The following night, Alyvia barely slept at all. Her breathing was difficult. It was painful to watch her struggle. She couldn’t breathe and had her mouth open, tongue sticking out and drool coming out just so that she could try and breathe. She was literally gasping for breath. There were seconds where she would stop breathing altogether. It was 3am. I remember CD saying to me ‘Why are we letting our daughter go through this??’. A few minutes later, we called the ambulance. As doctors, we knew it was time (in fact, it was time a few nights ago), to get her taken into the hospital…we both feared she would stop breathing very soon. She was tiring, desperate for air and drowsy. It was the worst day of my life.

After answering some basic questions over the phone and staying on the phone with the first responder, we managed to get dressed and pack a basic bag for Alyvia as we knew an ambulance was on its way. 3 minutes later, our doorbell rang and the paramedics came in to assess Alyvia. They took one look at her and decided that she needed to go into hospital urgently. In the ambulance, they agreed this was and sounded like Croup and gave her some steroids to take orally.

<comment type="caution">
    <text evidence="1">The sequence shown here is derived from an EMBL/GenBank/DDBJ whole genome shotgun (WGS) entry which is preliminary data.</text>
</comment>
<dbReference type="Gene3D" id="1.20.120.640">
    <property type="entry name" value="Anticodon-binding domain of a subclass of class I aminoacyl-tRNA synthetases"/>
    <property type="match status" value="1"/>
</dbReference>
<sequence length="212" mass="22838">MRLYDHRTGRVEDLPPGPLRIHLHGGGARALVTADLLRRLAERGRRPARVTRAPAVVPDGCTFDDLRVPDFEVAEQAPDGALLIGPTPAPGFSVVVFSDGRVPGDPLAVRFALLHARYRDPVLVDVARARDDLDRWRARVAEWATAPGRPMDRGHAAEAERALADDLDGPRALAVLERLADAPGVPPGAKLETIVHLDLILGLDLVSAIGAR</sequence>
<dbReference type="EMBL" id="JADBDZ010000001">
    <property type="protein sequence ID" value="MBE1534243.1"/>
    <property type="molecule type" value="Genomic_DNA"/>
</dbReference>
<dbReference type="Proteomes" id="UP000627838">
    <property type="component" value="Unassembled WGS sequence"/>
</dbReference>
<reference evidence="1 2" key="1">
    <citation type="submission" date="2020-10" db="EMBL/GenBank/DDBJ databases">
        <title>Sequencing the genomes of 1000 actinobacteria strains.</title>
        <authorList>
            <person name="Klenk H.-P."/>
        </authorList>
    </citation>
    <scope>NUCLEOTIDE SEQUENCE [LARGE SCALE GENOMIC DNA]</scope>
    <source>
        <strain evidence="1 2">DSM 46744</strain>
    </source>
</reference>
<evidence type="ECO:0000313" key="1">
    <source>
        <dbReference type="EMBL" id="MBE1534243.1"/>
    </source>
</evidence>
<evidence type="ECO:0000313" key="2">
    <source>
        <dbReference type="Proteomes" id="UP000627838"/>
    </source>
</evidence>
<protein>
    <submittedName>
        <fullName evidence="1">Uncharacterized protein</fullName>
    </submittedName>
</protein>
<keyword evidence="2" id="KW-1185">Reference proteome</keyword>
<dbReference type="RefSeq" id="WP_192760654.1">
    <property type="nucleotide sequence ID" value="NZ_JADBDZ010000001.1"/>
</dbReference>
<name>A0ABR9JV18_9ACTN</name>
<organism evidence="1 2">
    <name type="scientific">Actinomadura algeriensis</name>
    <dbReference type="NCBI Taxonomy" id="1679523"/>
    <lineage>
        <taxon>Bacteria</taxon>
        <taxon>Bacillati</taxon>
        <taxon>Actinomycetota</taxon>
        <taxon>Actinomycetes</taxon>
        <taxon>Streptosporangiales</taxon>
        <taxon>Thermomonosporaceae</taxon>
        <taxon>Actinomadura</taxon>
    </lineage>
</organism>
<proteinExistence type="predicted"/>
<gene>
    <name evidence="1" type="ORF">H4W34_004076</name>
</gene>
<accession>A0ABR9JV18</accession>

By the time we reached the emergency department, Alyvia’s breathing was much better and she was beginning to behave like herself again. When the doctor finally came to see her, she was much better and we could only describe how bad things were a few hours earlier. He agreed this was most likely Croup and didn’t want to take any bloods in case she became distressed and had difficulty with her breathing again. They decided to monitor her for the day and review again later on. Alyvia was fine during the day, she was her usual bubbly self despite what was going on but we were exhausted. When the doctor returned, he reassured us that things looked better and that we needed to give her a second dose of steroids at home before she slept and things would settle in a few days to a week. We were happy to take her home and look after her. It was my birthday the following day and I wanted to spend time with her in our own environment.